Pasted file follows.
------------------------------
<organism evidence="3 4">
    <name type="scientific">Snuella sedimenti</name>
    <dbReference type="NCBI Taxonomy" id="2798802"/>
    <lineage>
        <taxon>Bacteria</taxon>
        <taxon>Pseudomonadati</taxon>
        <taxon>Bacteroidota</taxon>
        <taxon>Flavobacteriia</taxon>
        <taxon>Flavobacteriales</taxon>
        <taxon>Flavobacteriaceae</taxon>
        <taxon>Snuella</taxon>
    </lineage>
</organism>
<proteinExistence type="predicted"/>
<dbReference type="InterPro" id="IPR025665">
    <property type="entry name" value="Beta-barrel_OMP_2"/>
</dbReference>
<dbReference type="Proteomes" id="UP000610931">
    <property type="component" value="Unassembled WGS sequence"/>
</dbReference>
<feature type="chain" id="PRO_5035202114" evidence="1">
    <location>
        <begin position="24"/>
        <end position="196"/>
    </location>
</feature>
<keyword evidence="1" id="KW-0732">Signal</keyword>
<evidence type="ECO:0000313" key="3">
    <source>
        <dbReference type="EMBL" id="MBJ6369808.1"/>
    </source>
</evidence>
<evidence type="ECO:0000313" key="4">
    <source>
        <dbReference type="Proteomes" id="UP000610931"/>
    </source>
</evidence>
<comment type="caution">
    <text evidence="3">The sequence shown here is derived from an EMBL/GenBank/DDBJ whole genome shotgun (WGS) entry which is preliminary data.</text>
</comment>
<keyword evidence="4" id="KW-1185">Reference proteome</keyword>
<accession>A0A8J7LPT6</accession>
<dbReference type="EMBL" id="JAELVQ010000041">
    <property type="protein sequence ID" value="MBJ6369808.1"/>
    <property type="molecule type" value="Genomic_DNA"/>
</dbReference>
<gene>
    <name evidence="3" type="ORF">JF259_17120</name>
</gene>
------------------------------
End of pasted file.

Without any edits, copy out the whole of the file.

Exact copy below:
<organism evidence="3 4">
    <name type="scientific">Snuella sedimenti</name>
    <dbReference type="NCBI Taxonomy" id="2798802"/>
    <lineage>
        <taxon>Bacteria</taxon>
        <taxon>Pseudomonadati</taxon>
        <taxon>Bacteroidota</taxon>
        <taxon>Flavobacteriia</taxon>
        <taxon>Flavobacteriales</taxon>
        <taxon>Flavobacteriaceae</taxon>
        <taxon>Snuella</taxon>
    </lineage>
</organism>
<proteinExistence type="predicted"/>
<dbReference type="InterPro" id="IPR025665">
    <property type="entry name" value="Beta-barrel_OMP_2"/>
</dbReference>
<dbReference type="Proteomes" id="UP000610931">
    <property type="component" value="Unassembled WGS sequence"/>
</dbReference>
<feature type="chain" id="PRO_5035202114" evidence="1">
    <location>
        <begin position="24"/>
        <end position="196"/>
    </location>
</feature>
<keyword evidence="1" id="KW-0732">Signal</keyword>
<evidence type="ECO:0000313" key="3">
    <source>
        <dbReference type="EMBL" id="MBJ6369808.1"/>
    </source>
</evidence>
<evidence type="ECO:0000313" key="4">
    <source>
        <dbReference type="Proteomes" id="UP000610931"/>
    </source>
</evidence>
<comment type="caution">
    <text evidence="3">The sequence shown here is derived from an EMBL/GenBank/DDBJ whole genome shotgun (WGS) entry which is preliminary data.</text>
</comment>
<keyword evidence="4" id="KW-1185">Reference proteome</keyword>
<accession>A0A8J7LPT6</accession>
<dbReference type="EMBL" id="JAELVQ010000041">
    <property type="protein sequence ID" value="MBJ6369808.1"/>
    <property type="molecule type" value="Genomic_DNA"/>
</dbReference>
<gene>
    <name evidence="3" type="ORF">JF259_17120</name>
</gene>